In 1982, my parents moved from Toronto to St. Catharines. And as most of you know, my dad was totally invested in his work for the United Auto Workers Union, and later CAW, and UNIFOR. He was well known and well liked in the community, and along with his pal Gerry Michaud, made some great strides in negotiating contracts for workers in the Niagara region.

For as long as I can remember, the most important thing in my parents’ life was to spend time with friends and family, including visits to Vancouver to visit Joan and me and their beloved granddaughter Erin. They loved parties, gatherings, singing, and dancing. Unfortunately, that all ended in the late 80s when my mother was diagnosed with Alzheimer’s disease.

She spent the last years of her life at Heritage Place in Virgil. During that time my dad was devoted to her care, visiting her care home every day for six years. The strain was enormous, and it took a toll on his outlook and mood.

Dad was fortunate to get re-acquainted with an old friend, Ada Wilson, after my mother’s death in 2000. My dad and Ada were friends from his days as union president and Ada’s work in staff benefits at Massey.

Dad and Ada were able to spend the past 17 years together, enjoying life in ways that had evaded my dad for a long time. They took wonderful trips to Nova Scotia, Scotland, Hawaii, and Florida. Dad enjoyed hosting dinners at home and at restaurants. Everyone learned never to reach for the cheque at a restaurant. He would always beat you to it!

Dad and Ada especially looked forward every August to their trip to Port Elgin, the CAW Camp. It was only when my dad felt he no longer could travel to Port Elgin that I knew he was on the final run.

Ada was his stalwart right hand and partner during his last few years. I recall my trips here twice a month and our outings to Red Lobster in Niagara Falls.  There was no Admiral’s Feast that could tame dad. Bring on the crab claws, lobster tails and shrimp. He knew what he liked.

Thank you, Ada, for the love and care you showed dad. You were his fun-loving adventurer and companion during the early years, and his rock and support during more recent years. Joan and Erin and I want to thank you for your unwavering care and support.  And thanks to Dwight and Shelley for their support in dad’s final few months.

In closing, I would like to thank you all for joining us to today for this celebration, and for your love and support of my dad and our family.


Gerry Michaud remembers Jim Porter


My apologies to you David and to Ada that we are unable to attend the service for Jim. Today is the first time in a few days that I've been able to crawl out of bed. I had hoped that I might recover by Thursday in order to be with you but that's not in the cards. The following are a few things that I'd like to say…


Jim Porter was my friend for close to 40 years and for most of that period he was my best friend. Those of you present know him as a father, life partner, uncle or just that nice old man who was Ada's partner. The Jim Porter I knew was a dynamic and powerful left wing trade unionist who led his local union through good times and bad. I first knew him as a fellow delegate to our old UAW Canadian Council. We were only nodding acquaintances then, but when he came to St. Catharines as International UAW rep I got to know Jim Porter the man and a better man would be hard to find. In contract negotiations with 14 bargaining units we hammered out progressive agreements for our members and had a lot of fun doing it together. He and Margaret were quickly adopted by my children as members of the family and by Marlene and I as dear friends. We took vacations together and we even got Margaret to march in her first Labour Day Parade!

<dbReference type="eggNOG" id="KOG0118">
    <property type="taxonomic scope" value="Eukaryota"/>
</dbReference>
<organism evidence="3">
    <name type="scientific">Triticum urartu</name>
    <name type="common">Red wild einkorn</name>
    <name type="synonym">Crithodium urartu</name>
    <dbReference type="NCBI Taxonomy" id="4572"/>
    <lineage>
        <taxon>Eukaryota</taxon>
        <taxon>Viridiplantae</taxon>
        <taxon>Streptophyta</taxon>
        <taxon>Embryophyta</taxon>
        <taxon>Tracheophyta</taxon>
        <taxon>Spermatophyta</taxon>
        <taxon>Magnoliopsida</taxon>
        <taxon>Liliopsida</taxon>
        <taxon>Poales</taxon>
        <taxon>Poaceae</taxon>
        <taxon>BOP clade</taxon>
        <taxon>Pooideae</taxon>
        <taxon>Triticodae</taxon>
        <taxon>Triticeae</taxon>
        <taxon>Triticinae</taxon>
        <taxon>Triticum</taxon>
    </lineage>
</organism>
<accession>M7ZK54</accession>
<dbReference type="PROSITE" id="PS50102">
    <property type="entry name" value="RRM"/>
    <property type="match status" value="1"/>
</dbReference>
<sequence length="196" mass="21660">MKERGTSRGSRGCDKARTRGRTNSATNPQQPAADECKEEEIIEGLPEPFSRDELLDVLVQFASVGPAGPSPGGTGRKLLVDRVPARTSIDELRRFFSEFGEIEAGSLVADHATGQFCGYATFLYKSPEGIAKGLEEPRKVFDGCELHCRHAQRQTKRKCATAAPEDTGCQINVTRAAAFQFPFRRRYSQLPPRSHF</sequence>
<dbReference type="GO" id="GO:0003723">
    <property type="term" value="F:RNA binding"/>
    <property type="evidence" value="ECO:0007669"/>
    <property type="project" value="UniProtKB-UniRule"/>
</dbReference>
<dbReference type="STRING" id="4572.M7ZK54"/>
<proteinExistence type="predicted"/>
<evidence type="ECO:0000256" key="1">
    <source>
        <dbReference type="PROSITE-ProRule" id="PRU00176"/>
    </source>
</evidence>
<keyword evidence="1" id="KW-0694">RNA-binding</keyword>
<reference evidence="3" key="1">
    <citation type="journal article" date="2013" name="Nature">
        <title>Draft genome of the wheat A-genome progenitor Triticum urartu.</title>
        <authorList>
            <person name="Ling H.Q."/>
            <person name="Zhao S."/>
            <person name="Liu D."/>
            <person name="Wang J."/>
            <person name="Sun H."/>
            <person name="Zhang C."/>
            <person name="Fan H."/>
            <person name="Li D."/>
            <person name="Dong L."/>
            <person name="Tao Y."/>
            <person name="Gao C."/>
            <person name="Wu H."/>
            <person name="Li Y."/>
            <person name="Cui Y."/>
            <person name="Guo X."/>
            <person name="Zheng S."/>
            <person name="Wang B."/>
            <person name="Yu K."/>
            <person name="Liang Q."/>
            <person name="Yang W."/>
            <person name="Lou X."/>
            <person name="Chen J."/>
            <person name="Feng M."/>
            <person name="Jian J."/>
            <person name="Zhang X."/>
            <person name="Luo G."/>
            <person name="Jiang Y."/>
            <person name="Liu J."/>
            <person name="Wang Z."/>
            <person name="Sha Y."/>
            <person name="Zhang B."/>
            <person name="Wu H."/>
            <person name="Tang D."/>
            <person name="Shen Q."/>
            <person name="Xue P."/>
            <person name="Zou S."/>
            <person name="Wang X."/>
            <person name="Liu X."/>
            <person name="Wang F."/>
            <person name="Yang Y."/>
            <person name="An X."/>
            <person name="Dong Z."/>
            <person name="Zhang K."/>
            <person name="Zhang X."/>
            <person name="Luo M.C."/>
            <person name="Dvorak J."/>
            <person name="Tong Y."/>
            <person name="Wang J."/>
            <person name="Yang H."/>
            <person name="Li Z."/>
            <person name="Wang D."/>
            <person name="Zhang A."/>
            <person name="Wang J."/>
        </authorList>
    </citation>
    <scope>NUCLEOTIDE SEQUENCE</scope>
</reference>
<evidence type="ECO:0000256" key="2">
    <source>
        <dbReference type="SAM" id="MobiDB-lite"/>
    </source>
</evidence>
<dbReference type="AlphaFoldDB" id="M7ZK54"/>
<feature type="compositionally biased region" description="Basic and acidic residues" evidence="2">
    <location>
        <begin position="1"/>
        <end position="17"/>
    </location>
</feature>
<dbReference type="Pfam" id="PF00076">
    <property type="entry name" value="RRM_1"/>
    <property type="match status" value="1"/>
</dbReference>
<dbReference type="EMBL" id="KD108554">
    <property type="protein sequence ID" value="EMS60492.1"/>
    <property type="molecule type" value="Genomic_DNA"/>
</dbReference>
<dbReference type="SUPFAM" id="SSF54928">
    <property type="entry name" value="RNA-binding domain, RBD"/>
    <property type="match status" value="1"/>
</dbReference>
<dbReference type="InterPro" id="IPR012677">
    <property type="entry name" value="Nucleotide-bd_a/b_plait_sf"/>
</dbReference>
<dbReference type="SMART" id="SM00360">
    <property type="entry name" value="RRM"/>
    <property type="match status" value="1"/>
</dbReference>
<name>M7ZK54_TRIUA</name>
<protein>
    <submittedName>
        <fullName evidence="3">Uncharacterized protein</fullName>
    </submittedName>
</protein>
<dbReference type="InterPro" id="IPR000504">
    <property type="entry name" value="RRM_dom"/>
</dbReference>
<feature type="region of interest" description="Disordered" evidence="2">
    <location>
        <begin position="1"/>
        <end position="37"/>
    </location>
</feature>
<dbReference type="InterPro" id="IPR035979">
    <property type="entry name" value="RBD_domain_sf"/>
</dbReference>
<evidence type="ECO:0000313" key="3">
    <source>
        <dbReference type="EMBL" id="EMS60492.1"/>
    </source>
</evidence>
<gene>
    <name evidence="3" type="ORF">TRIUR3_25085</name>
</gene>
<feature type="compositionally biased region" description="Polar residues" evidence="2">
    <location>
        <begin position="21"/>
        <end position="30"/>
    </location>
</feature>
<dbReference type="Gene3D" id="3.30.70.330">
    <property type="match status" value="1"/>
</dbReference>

Jim was quick to talk with pride about the accomplishments of his son David and his granddaughter, Erin, "the Wee Un".


He never ever refused to help with our local union projects; like serving on the first board of the St. Catharines and District Unemployed Health Centre and was a tremendous help in getting it off the ground. He had a way with people that made even his opposition across the bargaining table like and respect him and I swear when he first came to St. Catharines, after about 6 months he knew more people than this lifelong resident did. He was always there when someone needed a hand. He supported more charities than I have fingers on both hands,


When he went through the tremendous strain caused by Margaret's Alzheimer's disease, he showed what a devoted husband he was. Not many would have appeared at the nursing home every day without fail to spoon feed her, take her laundry home, wash it and return it the same day. During the tri-daily trips to home he noticed that the home's sound system was very much sub-par.

So of course, he bought them a new one; and following Margaret's death one of Margaret's nurse’s car failed...so...Jim gave her his car and bought a new one for himself. I'm surprised knowing him that he didn't do it the other way round.


I wasn't long after Margaret's death that Ada came permanently into Jim's life. A lot of men don't find one good woman during their lifetime. Like me, Jim found two. He and Ada knew each other from the days back at Massey Ferguson where she was the Company benefit rep and Jim was the local union president and like Jim's former secretary, became a friend of Margaret's as well. With my Marlene now dead, I was always grateful that Jim and Ada took my new wife Sharon into the inner circle of our friendship.


Jim and Ada formed a great partnership. It was fun to watch Ada make Jim look for bargains. He had always felt if he wanted something you just paid the asking price. Ada taught him differently.


She also gave him care in his final years that was above and beyond. As I told my children once, " I see you guys sporadically, a wife is here each and every day, 24/7 and deserves the credit and respect that she earns every day. She is the person I can rely on to be there when needed. And so it was with Margaret and Ada. Ada I am grateful to you for looking after my friend in his old age when he needed help most.


To David and Ada and the rest of the family Sharon and I extend our condolences on your loss. Jim was a great man in every sense of the word.


I shall miss the friend that taught me so much. In 40 years, the only argument we ever had was who was going to pick up the check. I once said at another funeral that the mark of a man is if he left this world a better place than it was when he came into it. By that standard and by any other that I can think of, Jim Porter was a man!